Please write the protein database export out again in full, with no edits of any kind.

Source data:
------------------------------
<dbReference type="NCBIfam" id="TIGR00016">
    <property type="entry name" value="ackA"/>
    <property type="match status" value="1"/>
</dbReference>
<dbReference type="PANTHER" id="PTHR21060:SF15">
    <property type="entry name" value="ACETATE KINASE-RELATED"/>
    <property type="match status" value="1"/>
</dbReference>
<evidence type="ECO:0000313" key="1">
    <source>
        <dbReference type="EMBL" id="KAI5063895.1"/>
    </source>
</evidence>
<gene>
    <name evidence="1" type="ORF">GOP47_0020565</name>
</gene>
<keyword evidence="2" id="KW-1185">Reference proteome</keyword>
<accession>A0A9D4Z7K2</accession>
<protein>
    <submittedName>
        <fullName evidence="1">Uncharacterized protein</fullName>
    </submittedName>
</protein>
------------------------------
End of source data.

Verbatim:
<dbReference type="NCBIfam" id="TIGR00016">
    <property type="entry name" value="ackA"/>
    <property type="match status" value="1"/>
</dbReference>
<dbReference type="PANTHER" id="PTHR21060:SF15">
    <property type="entry name" value="ACETATE KINASE-RELATED"/>
    <property type="match status" value="1"/>
</dbReference>
<evidence type="ECO:0000313" key="1">
    <source>
        <dbReference type="EMBL" id="KAI5063895.1"/>
    </source>
</evidence>
<gene>
    <name evidence="1" type="ORF">GOP47_0020565</name>
</gene>
<keyword evidence="2" id="KW-1185">Reference proteome</keyword>
<accession>A0A9D4Z7K2</accession>
<protein>
    <submittedName>
        <fullName evidence="1">Uncharacterized protein</fullName>
    </submittedName>
</protein>